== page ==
Prior provisions dealing with the subject matter of this section were contained in R.S. §3059, conferring powers similar in most respects to those conferred by this section, so far as it relates to vessels, on any officer of the customs, including inspectors and occasional inspectors, or of a revenue cutter, or authorized agent of the Treasury Department, or other persons specially appointed in writing; section 3060, requiring appointments under the preceding section to be filed in the custom house; section 3067, authorizing collectors, etc., and officers of revenue cutters to go on board vessels in port or within four leagues of the coast, for the purpose of demanding manifests, and examining and searching vessels; and section 3069, relative to noting and sealing, if necessary, packages found separate from the residue of the cargo. All of these sections were repealed by act Sept. 21, 1922, ch. 356, title IV, §642, 42 Stat. 989.

Amendments

1954—Subsec. (d). Act Sept. 1, 1954, provided a penalty against the owner, operator or person in charge, as well as the master, of a vessel failing to come to a required stop and struck out provisions relating to the duty of the customs officers to pursue such vessels.

1935—Act Aug. 5, 1935, amended section generally among which changes it subdivided the section into subsecs. (a) to (h), inclusive.

Transfer of Functions

Word "Treasury" was substituted for "Commerce" in subsec. (b) upon authority of Reorg. Plan No. 3 of 1946. See note set out under section 1613 of this title.

§1582. Search of persons and baggage; regulations

The Secretary of the Treasury may prescribe regulations for the search of persons and baggage and he is authorized to employ female inspectors for the examination and search of persons of their own sex; and all persons coming into the United States from foreign countries shall be liable to detention and search by authorized officers or agents of the Government under such regulations.

(June 17, 1930, ch. 497, title IV, §582, 46 Stat. 748.)

Prior Provisions

Provisions similar to those in this section were contained in R.S. §3064, which was superseded by act Sept. 21, 1922, ch. 356, title IV, §582, 42 Stat. 979, and was repealed by section 642 thereof. Section 582 of the 1922 act was superseded by section 582 of act June 17, 1930, comprising this section, and repealed by section 651(a)(1) of the 1930 act.

§1583. Examination of outbound mail

(a) Examination

(1) In general

For purposes of ensuring compliance with the Customs laws of the United States and other laws enforced by the Customs Service, including the provisions of law described in paragraph (2), a Customs officer may, subject to the provisions of this section, stop and search at the border, without a search warrant, mail of domestic origin transmitted for export by the United States Postal Service and foreign mail transiting the United States that is being imported or exported by the United States Postal Service.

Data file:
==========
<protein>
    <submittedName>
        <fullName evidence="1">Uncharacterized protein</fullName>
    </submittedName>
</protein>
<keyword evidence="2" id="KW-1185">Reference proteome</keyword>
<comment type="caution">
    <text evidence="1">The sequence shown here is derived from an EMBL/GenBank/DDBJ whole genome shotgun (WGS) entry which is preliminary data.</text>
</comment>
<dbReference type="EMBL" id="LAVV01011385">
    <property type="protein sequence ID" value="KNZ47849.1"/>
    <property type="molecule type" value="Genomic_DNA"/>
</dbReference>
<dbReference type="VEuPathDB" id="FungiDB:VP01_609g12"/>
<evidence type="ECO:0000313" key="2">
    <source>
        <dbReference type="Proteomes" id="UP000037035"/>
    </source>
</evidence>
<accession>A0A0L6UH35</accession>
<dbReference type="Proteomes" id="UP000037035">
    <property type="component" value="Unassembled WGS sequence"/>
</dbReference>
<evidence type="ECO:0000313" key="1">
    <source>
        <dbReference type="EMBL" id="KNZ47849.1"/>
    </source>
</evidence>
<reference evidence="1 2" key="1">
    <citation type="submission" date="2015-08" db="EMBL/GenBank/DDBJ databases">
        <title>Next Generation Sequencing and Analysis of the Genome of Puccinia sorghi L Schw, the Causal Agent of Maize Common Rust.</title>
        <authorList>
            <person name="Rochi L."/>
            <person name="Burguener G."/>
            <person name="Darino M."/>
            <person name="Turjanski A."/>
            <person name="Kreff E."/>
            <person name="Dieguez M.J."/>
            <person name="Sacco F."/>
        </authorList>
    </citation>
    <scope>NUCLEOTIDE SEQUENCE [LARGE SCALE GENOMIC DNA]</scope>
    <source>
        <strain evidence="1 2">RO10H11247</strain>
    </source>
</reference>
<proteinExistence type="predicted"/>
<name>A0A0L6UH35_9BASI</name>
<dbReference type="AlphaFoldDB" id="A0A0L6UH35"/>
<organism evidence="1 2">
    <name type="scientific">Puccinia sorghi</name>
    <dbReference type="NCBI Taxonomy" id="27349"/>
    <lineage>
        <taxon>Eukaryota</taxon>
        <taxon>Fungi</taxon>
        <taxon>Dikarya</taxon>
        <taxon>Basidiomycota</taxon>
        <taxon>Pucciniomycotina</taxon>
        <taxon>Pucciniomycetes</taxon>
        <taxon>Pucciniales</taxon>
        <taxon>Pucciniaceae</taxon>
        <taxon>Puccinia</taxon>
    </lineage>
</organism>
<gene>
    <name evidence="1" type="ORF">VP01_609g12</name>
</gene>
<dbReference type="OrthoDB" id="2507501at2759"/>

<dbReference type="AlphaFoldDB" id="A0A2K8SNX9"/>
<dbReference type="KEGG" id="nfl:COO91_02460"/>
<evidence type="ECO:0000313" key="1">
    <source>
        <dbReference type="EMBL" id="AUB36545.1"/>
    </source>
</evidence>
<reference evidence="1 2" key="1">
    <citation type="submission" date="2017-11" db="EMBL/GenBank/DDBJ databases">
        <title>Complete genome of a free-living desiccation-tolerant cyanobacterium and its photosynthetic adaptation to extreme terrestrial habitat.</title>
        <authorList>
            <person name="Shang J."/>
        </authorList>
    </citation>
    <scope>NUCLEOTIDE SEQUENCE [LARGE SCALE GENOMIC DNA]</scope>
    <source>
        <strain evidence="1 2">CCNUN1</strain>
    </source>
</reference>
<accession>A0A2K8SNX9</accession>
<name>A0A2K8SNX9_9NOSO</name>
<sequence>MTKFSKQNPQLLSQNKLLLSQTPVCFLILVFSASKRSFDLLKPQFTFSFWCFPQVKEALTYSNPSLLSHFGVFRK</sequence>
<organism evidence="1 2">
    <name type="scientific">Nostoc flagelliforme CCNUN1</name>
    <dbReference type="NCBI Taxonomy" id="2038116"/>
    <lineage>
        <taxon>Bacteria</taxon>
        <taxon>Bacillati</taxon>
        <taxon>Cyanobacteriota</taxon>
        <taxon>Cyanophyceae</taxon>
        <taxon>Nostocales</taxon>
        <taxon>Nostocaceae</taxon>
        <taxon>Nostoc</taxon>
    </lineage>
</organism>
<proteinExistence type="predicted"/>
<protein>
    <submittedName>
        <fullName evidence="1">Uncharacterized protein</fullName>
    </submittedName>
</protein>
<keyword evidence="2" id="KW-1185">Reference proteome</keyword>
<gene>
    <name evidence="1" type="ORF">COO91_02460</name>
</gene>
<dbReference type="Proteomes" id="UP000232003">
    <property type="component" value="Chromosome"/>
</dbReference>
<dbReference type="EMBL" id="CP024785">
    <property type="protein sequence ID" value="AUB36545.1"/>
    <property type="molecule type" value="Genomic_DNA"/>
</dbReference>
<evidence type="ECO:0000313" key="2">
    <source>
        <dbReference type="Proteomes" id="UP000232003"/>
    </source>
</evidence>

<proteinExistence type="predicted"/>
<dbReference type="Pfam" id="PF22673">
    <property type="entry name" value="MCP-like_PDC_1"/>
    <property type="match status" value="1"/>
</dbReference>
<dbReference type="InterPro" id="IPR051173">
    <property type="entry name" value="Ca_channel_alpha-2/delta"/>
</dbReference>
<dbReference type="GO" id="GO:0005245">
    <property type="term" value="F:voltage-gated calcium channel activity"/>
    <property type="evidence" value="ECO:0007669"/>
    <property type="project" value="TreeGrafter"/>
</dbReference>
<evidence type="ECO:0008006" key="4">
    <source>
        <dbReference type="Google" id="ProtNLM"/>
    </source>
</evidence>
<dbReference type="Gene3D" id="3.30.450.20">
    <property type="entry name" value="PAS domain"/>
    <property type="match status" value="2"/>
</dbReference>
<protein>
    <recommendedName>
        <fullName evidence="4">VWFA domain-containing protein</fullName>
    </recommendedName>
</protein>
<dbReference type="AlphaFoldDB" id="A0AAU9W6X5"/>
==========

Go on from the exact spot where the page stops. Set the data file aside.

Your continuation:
(2) Provisions of law described

The provisions of law described in this paragraph are the following:

(A) Section 5316 of title 31 (relating to reports on exporting and importing monetary instruments).

(B) Sections 1461, 1463, 1465, and 1466, and chapter 110 of title 18 (relating to obscenity and child pornography).

(C) Section 953 of title 21 (relating to exportation of controlled substances).

(D) The Export Administration Act of 1979 (50 U.S.C. App. 2401 et seq.).1

(E) Section 2778 of title 22.

(F) The International Emergency Economic Powers Act (50 U.S.C. 1701 et seq.).

(b) Search of mail not sealed against inspection and other mail

Mail not sealed against inspection under the postal laws and regulations of the United States, mail which bears a Customs declaration, and mail with respect to which the sender or addressee has consented in writing to search, may be searched by a Customs officer.

(c) Search of mail sealed against inspection weighing in excess of 16 ounces

(1) In general

Mail weighing in excess of 16 ounces sealed against inspection under the postal laws and regulations of the United States may be searched by a Customs officer, subject to paragraph (2), if there is reasonable cause to suspect that such mail contains one or more of the following:

(A) Monetary instruments, as defined in section 1956 of title 18.

(B) A weapon of mass destruction, as defined in section 2332a(b) 1 of title 18.

(C) A drug or other substance listed in schedule I, II, III, or IV in section 812 of title 21.

(D) National defense and related information transmitted in violation of any of sections 793 through 798 of title 18.

(E) Merchandise mailed in violation of section 1715 or 1716 of title 18.

(F) Merchandise mailed in violation of any provision of chapter 71 (relating to obscenity) or chapter 110 (relating to sexual exploitation and other abuse of children) of title 18.

(G) Merchandise mailed in violation of the Export Administration Act of 1979 (50 U.S.C. App. 2401 et seq.).1

(H) Merchandise mailed in violation of section 2778 of title 22.

(I) Merchandise mailed in violation of the International Emergency Economic Powers Act (50 U.S.C. 1701 et seq.).

(J) Merchandise mailed in violation of the Trading with the Enemy Act (50 U.S.C. App. 1 et seq.).1

(K) Merchandise subject to any other law enforced by the Customs Service.

(2) Limitation

No person acting under the authority of paragraph (1) shall read, or authorize any other person to read, any correspondence contained in mail sealed against inspection unless prior to so reading—

(A) a search warrant has been issued pursuant to rule 41 of the Federal Rules of Criminal Procedure; or

(B) the sender or addressee has given written authorization for such reading.